Whenever I sit on the toilet, my cats come to me and rest at my feet. Why? Do they miss something?

  • 19
    Because they want attention and they've figured out that you can't get away when you're on the toilet. Sep 6, 2020 at 19:45
  • 2
    It may be partly because you don't want them to. Cats tend to see eye contact as threatening, and if you're avoiding eye contact when you sit on the toilet (because you don't want them to come and sit with you) they may see that as a sign that you do want them to come and sit with you. I don't know if that's what's happening or not, but that kind of body language misunderstanding can happen between people and cats.
    – N. Virgo
    Sep 7, 2020 at 3:51
  • 3
    I'm curious as to how the cat is able to rest at your feet while you're seated on the toilet. Do you leave your door open while relieving yourself? Does the cat follow you extremely closely?
    – Nzall
    Sep 7, 2020 at 13:09
  • 2
    Your cat likes the smell of poo.
    – Hot Licks
    Sep 8, 2020 at 1:19
  • 9
    Day 624: Hooman subject still refuses to use litter box, still insisting on going in water bowl. Luckily the water bowl refreshes itself after being defiled. Sep 8, 2020 at 19:37

6 Answers 6


It is one of the most common behaviour in cats.

Cats normally do not just follow you to the bathroom, they usually follow their human companion to everywhere. But cats following us to the bathroom is more noticeable, hence the confirmation bias.

Cats following humans can be due to a variety of reasons. They might be spooked by something you can't see or hear, they might want food (my cat's favourite reason to follow me to the bathroom), they might want pets, they might be curious or in some rare cases, they might think that you are vulnerable with your pants down so they might want to protect you.

I observed that most cats have a daily routine. They go to sleep at similar hours, demand food or pets at similar hours etc. Your bathroom schedule might have synchronised with your cats' petting schedule so that might be why they are following you.

One more thing, cats also learn from other cats, so one of them might just be following you because the other one is.

  • 3
    mine insists to be in the bathroom, but also wants the door open at the same time :)
    – Thomas
    Sep 6, 2020 at 12:35
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    @Thomas open door is also very common. I guess they want to roam free in their world, albeit how small their world is :)
    – ck1987pd
    Sep 6, 2020 at 12:59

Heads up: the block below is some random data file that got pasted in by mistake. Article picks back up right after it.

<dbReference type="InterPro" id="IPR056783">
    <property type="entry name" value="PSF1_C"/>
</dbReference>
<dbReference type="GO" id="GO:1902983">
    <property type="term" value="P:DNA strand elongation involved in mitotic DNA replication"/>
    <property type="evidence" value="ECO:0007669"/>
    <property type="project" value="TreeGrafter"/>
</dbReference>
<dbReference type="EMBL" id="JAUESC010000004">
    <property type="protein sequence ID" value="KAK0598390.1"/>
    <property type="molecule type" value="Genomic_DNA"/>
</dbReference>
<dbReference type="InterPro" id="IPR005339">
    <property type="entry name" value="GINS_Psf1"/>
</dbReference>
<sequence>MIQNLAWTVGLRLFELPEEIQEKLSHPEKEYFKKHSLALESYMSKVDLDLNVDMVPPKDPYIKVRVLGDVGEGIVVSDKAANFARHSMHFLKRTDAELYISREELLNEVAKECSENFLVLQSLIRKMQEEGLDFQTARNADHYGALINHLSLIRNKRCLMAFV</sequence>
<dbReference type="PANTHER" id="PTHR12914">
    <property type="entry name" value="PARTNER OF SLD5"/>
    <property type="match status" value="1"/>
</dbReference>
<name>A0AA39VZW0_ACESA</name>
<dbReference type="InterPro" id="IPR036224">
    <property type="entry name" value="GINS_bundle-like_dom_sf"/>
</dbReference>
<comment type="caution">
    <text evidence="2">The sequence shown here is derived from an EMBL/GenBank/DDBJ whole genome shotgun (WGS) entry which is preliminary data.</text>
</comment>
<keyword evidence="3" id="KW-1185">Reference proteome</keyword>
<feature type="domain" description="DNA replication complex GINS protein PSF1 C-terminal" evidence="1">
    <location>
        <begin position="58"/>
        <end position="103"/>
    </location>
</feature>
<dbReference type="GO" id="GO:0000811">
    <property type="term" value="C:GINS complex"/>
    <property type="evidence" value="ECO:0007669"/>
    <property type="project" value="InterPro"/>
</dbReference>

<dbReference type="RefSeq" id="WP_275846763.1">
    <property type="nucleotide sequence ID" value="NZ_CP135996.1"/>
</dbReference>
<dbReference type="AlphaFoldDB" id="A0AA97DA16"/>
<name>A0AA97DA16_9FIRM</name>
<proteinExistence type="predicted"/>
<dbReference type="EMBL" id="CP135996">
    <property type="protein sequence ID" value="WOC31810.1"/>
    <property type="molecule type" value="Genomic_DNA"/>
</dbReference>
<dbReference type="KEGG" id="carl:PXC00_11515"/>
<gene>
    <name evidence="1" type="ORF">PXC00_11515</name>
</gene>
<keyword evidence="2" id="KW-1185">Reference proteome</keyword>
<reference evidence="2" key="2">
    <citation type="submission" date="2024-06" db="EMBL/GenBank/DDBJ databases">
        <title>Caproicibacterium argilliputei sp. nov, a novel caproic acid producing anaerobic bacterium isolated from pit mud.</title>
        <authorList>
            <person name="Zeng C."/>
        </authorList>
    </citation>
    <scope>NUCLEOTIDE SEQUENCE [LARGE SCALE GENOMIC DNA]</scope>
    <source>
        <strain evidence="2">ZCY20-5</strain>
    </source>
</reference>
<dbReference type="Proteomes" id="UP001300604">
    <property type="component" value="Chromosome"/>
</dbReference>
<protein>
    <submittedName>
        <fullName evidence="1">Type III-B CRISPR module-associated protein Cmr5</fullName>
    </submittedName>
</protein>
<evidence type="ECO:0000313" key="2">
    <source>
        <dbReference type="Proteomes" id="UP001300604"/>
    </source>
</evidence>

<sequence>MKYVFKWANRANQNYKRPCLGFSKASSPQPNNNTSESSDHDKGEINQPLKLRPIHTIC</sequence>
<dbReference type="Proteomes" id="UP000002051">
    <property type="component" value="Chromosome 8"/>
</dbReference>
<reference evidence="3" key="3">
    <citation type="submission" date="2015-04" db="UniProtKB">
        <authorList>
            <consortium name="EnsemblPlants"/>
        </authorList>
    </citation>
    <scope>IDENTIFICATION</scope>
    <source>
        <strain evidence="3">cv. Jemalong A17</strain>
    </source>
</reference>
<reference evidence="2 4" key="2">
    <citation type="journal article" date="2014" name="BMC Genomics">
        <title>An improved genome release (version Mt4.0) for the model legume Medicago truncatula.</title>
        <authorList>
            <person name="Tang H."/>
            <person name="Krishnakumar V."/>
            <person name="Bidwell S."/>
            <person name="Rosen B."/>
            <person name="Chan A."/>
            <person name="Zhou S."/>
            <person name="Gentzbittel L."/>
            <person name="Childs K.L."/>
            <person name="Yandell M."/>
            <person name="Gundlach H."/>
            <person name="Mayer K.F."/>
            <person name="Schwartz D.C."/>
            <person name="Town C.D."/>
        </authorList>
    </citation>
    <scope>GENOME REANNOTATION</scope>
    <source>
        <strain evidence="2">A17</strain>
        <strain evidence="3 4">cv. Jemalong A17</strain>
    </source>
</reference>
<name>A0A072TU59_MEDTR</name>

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    I'd go with the protection angle. Our will be happily nested between my feet at night, but if my wife gets up to use the bathroom, he invariably gets up and guards the door. Its gotten to the point where I'll announce "I'm sending a cat to help." before he even gets up.
    – T.E.D.
    Sep 6, 2020 at 17:58
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    @Thomas It is asserting its dominance and there is nothing you can do since it consistently catches you with your pants down.
    – DKNguyen
    Sep 7, 2020 at 15:44
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    @DavyM Yes, the former.
    – ck1987pd
    Sep 9, 2020 at 15:46

My theory is it’s because they’ve learned you’re a captive audience when you’re on the toilet, meaning there is nothing else distracting you from giving them attention like there probably is anywhere else in the house.


I believe, in essence, it has to do with the cats both being curious and wanting to keep us companionship. With that being said, I think an additional and significant factor attracting cats to follow people to the bathroom could also be their common fascination with running water - cats are known to frequently have an obsession with sinks, faucets, drains and porcelain thrones for that reason.

It has to do with their instincts - cats prefer running water over stagnant water, because in nature it is a lot safer to drink; they are thus intrigued and interested by both the sight and the sound of running water. Because the majority of visible and audible water flow occurs whenever there is a person inside the bathroom, they are compelled to follow in.